Pricing takes empathy

I got a reminder last night about how self-centered pricing can be. I know that I have fallen victim to being a bad pricer, sinking into the lazy cost-plus model. But that is not the best way to price for you, or for the buyer*.

Pricing takes understanding and empathy. To set the right price for the right customer, you must understand what problem the customer is trying to solve. Why does this problem exist, and how does this problem cost the customer? You must know your customer and market – you must think about it from their perspective.

If I have a problem that is costing me $100, and someone has a solution that costs me $90 (including my own switching costs and opportunity costs), then I would be foolish to not take it. If I trust the solution provider based on all of the signals that I might use to establish credibility, like market authority, brand promise, reference checks, or an inspection of their solution, then I would gladly pay the solution provider for that product or service.

As the buyer, it doesn’t really matter if it costs the solution provider $5 to deliver, or $95 to deliver. I am still saving $10. That is the Value in this transaction.

That price, $90, is a Fair Price if both the buyer wins, and the seller wins. A win-win! The seller wins if it makes a Profit (price is higher than cost). The Buyer wins if it gets Value from the purchase (price is lower than buyers costs without the product or service).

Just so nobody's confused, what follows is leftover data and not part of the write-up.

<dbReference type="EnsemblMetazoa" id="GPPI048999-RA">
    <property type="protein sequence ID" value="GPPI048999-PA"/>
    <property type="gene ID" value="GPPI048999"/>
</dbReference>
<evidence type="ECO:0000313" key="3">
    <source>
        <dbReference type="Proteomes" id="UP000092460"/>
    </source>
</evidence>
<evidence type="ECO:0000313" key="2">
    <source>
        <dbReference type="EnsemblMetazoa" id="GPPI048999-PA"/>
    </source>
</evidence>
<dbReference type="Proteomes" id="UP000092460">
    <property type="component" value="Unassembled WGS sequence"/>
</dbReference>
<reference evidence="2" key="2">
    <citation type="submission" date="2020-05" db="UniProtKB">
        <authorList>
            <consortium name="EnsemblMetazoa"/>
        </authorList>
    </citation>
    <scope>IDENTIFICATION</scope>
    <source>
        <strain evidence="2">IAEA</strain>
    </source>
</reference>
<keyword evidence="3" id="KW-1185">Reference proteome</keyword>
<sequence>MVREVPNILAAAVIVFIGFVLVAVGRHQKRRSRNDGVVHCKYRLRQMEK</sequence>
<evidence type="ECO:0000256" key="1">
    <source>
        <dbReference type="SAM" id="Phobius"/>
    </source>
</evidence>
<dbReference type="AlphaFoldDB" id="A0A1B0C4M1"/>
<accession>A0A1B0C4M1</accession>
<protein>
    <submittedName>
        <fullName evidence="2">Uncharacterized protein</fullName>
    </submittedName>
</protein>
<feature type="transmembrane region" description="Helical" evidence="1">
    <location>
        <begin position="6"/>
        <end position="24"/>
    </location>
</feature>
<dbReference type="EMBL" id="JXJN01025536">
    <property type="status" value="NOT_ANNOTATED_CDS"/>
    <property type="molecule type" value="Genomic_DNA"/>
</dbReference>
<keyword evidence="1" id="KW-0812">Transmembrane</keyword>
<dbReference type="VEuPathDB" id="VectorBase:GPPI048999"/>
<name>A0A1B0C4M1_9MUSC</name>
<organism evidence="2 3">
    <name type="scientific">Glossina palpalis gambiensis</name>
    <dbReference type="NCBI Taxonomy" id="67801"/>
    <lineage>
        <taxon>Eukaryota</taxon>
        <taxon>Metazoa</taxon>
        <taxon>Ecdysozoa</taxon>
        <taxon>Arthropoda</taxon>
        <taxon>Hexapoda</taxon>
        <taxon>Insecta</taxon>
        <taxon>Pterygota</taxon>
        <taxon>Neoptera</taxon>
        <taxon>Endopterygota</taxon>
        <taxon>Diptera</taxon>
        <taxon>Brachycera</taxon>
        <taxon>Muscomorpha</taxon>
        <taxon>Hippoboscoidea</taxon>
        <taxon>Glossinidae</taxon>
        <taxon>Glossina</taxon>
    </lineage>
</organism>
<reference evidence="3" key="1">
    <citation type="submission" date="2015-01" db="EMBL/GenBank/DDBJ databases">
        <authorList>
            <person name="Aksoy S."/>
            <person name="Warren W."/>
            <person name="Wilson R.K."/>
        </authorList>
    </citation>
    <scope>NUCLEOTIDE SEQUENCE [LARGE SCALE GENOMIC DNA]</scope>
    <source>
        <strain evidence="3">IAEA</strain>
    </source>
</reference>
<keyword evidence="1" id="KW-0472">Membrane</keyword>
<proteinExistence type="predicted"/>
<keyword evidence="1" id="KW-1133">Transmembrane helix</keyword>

Price, value, and profit diagram

We live in a complex world, where an infinite number of factors impinge upon the “true” cost of a buyer’s problem, and the “true” cost of the seller’s solution. For example, a lot of value in the product or service is in the buyer knowing that the solution provider will be there over time. I am not going to by insurance from someone that has told me they are going out of business next week. The value of that, and so many other factors, is hard to measure. (And, this is where Brand plays such an important role in establishing Fair Price!)

But if you can put yourself in the customer’s shoes, understand why it is going to market for a solution in the first place, and work with that customer to address their needs, then you can get to the right price.

Simple Steps:

  1. Ask your prospective customer/market what problem they are trying to solve.
  2. Ask “Why?” a couple of times. Get to understand what that problem is costing them in terms of real money, time, lost opportunity, lost growth, focus, and maybe even happiness.
  3. Understand your own costs – and all of the costs (like opportunity costs).
  4. Aim to meet in the middle, create a Fair Price that is a win for the customer, and a win for you.

* That is, unless your brand promise is based on some order of scale and volume, like Amazon or Walmart. But even then, I would argue that retailers like Amazon and Walmart set price based on market value, not on the cost of the product they are selling.

Originally published on February 8, 2018 as Pricing takes empathy on LinkedIn.